Google’s new search engine rollout in Europe: What you need to know

Google is bracing for changes in how it will operate across Europe as lawmakers finalize new sweeping regulations aimed at curbing anti-competitive behaviour by Big Tech gatekeepers.

The European Union’s Digital Markets Act, set to take effect in 2024, introduces constraints around targeted advertising, preferential rankings, and interoperability for major players like Google designated as holding substantial market control.

In moves to get ahead of compliance, Google has begun rolling out search revamps and choice screens in the EU focused on giving users more options around defaults when using the tech giant’s products.

Changes will include alternatives presented alongside apps like Google Maps or Chrome when consumers first startup their phones. Mandatory choice windows will also request explicit consent for personalized ads to be shown based on tracked user data.

More major pre-emptive changes are imminent as the DMA legislation formalizes how messaging, voice assistants, and app store ecosystems operate across Google, Apple, Meta and Microsoft offerings popular across Europe.

The DMA represents the EU’s most aggressive push yet to wrangle growing big tech power and address antitrust concerns through regulation by imposing overarching rules of conduct on gatekeepers. Google’s early moves underscore preparation coming into 2024 is already underway.

Google’s Compliance with the DMA: New Search Features

In response to the DMA, Google is introducing a range of new search enhancements.

These enhancements include a carousel-style rich result for travel-related queries, such as “hotels near me”. Aggregator units showcase links to major aggregator websites relevant to the user’s search. Refinement chips enable users to filter search results more precisely.

Features to improve the visibility of airline websites for flight-related queries have also been introduced.

The carousel-style rich results will enhance the visibility of specific search results by displaying them in a scannable and visually appealing horizontal format. This new format will allow users to horizontally scroll through tiles showing additional information like prices, ratings, and images.

The carousel results depend on web pages having the appropriate structured data markup. Without that markup, pages will continue showing the standard text search results.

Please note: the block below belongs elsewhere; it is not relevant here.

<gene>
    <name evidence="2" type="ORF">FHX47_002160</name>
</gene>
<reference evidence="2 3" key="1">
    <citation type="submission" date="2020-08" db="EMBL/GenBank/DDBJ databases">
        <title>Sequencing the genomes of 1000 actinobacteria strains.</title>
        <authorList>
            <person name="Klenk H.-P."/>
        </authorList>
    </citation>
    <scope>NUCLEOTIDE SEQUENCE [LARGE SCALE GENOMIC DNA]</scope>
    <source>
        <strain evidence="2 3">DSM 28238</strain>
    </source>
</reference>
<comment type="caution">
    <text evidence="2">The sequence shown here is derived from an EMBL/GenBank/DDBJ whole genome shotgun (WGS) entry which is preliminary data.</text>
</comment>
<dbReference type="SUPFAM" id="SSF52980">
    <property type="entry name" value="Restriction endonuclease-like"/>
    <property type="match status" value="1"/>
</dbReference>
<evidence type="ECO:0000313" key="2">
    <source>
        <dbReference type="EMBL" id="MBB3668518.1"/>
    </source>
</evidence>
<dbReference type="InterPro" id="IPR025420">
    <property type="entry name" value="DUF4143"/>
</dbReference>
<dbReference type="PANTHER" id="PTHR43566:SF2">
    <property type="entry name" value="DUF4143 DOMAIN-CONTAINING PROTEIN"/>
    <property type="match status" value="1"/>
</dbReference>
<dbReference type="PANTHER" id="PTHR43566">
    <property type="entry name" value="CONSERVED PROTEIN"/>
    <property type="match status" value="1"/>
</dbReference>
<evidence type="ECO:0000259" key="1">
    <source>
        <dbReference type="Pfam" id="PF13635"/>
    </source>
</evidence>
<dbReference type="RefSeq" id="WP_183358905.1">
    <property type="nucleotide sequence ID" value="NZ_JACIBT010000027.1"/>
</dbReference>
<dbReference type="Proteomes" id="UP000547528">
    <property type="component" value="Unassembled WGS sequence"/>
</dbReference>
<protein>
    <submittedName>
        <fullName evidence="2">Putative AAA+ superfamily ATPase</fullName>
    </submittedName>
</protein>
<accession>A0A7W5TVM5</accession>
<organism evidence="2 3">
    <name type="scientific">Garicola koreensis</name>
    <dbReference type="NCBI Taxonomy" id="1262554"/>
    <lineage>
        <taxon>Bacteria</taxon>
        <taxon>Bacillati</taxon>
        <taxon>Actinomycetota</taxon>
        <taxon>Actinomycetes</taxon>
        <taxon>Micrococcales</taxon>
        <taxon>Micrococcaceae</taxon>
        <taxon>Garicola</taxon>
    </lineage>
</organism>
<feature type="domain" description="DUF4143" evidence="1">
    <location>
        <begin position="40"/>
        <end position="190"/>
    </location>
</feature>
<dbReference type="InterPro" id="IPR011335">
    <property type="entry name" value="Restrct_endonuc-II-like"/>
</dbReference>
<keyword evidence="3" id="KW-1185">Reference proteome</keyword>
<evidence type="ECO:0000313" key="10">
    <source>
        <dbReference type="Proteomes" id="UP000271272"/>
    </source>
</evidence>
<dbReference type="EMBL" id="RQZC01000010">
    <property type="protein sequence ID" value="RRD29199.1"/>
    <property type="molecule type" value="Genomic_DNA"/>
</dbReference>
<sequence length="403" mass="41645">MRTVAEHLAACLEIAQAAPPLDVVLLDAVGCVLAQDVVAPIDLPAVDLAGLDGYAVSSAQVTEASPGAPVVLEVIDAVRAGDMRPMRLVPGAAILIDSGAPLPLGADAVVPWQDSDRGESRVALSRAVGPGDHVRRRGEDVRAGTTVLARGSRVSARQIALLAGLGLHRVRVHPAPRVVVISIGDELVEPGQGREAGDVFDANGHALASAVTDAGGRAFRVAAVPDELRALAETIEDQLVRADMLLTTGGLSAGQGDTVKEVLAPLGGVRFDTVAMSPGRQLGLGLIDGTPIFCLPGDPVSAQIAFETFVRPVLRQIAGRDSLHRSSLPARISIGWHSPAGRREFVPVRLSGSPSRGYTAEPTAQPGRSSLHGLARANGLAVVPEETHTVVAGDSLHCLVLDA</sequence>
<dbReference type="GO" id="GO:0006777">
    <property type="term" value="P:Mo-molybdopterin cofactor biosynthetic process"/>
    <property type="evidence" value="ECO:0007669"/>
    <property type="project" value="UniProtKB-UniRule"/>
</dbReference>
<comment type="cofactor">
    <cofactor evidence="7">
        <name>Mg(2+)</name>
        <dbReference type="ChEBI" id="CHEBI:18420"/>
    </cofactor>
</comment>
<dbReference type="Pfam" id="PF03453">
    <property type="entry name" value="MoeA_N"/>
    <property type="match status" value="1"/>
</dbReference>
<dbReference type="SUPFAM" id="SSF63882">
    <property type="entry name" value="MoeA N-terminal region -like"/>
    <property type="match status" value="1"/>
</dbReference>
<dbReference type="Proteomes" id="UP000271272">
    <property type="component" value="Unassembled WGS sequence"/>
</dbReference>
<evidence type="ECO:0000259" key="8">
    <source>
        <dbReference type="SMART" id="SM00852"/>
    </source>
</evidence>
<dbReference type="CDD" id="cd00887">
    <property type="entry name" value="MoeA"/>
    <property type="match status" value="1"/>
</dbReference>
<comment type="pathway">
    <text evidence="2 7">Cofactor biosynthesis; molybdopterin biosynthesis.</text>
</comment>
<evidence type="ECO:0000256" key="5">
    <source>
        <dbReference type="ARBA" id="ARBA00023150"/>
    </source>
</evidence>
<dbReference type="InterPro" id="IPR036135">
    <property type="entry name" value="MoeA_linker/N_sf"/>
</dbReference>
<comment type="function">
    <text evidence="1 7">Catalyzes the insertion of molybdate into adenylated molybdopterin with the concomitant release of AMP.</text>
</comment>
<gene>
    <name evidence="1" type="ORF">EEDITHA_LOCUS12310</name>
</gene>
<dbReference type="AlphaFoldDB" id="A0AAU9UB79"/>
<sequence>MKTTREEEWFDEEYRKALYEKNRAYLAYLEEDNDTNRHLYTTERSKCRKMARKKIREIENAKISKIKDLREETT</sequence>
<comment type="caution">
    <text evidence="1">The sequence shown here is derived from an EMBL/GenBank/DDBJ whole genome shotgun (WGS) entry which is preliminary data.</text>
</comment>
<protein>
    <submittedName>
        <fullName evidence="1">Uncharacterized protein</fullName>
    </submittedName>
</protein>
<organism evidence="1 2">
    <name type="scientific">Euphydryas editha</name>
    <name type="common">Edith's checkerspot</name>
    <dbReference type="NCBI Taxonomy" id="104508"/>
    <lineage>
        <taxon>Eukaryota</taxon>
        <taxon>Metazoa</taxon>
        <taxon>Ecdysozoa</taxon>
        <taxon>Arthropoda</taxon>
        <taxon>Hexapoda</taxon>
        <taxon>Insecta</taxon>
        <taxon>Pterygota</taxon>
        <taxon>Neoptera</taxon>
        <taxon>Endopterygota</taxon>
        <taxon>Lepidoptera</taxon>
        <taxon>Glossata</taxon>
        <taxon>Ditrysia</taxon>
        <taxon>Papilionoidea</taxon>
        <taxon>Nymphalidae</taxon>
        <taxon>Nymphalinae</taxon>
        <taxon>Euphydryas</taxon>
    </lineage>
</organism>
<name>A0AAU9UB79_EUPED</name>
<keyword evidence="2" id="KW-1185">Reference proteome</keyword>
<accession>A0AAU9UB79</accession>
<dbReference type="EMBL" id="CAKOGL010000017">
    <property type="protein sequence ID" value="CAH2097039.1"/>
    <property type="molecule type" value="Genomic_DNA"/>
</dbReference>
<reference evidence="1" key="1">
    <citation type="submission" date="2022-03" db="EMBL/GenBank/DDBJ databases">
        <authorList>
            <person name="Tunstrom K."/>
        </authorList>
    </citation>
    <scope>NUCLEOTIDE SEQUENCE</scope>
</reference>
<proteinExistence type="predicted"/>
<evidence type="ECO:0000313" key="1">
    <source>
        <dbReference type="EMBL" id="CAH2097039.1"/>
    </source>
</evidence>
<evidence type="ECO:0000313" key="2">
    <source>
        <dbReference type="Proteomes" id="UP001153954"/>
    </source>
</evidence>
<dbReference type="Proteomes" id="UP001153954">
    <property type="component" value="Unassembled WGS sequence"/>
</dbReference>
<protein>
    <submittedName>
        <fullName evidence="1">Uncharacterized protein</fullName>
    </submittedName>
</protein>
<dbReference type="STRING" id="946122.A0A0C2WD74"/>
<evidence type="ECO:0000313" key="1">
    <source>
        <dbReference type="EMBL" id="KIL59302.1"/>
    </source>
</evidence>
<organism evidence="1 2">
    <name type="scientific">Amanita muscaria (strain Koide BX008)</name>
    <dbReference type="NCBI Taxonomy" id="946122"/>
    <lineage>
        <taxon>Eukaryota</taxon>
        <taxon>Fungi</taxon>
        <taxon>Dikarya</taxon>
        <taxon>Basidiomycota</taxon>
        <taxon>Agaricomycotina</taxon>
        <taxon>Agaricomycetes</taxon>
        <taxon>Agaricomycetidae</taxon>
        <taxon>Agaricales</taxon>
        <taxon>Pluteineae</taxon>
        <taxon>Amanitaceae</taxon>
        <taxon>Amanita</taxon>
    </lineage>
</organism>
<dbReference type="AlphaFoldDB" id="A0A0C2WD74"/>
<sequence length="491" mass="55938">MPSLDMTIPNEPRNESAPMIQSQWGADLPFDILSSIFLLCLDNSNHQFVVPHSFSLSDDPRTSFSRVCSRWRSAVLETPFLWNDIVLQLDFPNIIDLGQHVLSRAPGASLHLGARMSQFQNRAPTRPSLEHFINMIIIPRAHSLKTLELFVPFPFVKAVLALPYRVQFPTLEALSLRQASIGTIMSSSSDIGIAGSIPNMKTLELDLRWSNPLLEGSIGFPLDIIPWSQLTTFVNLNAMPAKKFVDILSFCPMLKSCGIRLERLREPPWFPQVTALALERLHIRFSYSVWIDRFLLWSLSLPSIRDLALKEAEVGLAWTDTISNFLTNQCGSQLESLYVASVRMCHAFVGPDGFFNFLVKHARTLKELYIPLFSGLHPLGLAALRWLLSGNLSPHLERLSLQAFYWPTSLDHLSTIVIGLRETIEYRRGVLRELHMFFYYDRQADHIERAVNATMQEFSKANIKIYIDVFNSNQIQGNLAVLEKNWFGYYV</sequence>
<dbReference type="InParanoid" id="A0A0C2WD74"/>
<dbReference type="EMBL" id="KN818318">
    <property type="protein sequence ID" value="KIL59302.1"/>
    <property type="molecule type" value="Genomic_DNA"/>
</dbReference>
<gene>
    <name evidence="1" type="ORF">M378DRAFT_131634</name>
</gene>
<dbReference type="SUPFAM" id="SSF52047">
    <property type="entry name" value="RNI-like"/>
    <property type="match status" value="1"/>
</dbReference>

Google is also implementing new search features that provide direct links to content from aggregator websites in top search results. Additionally, Google is adding refinement chips that allow searchers to narrow down results to specific types of content.

Implications for EEA-Based Companies and Users

These new search features are exclusively available to users in the EEA to comply with the DMA. Google invites EEA-based companies or those serving EEA users to express interest in these new search features by filling out a form.

Through these changes, Google aims to create a more user-focused and competitive digital market in line with DMA goals while providing businesses with new opportunities in search results.

As the enforcement date approaches, Google intends to comply with the DMA while maintaining user experience. Companies have a six-month transition period before the DMA fully takes effect.

However, it’s important to note that these changes are exclusive to the EEA. This means that companies based in the EEA or those serving EEA users will be the primary beneficiaries of these new features. As such, these companies are encouraged to express their interest in these new search features to fully leverage the benefits they offer.

Looking ahead, as the DMA enforcement date draws near, Google, along with other designated gatekeepers, will need to make significant adjustments to their products and services. This transition period will be crucial for these companies to ensure they comply with the DMA while maintaining a positive user experience.

The DMA’s enforcement will undoubtedly bring about significant changes in the digital market, particularly for large technology companies like Google. However, these changes are not just about compliance with new regulations. They also represent an opportunity for these companies to innovate and improve their services in response to the evolving needs and preferences of users.

Moreover, the DMA’s focus on promoting fair competition and improving data transparency is a positive development for all stakeholders in the digital market. For consumers, it means more choices and better control over their digital experiences. For businesses, it opens up new opportunities to compete on a level playing field and to innovate in ways that deliver value to their customers.

The post Google’s new search engine rollout in Europe: What you need to know appeared first on ClickZ.

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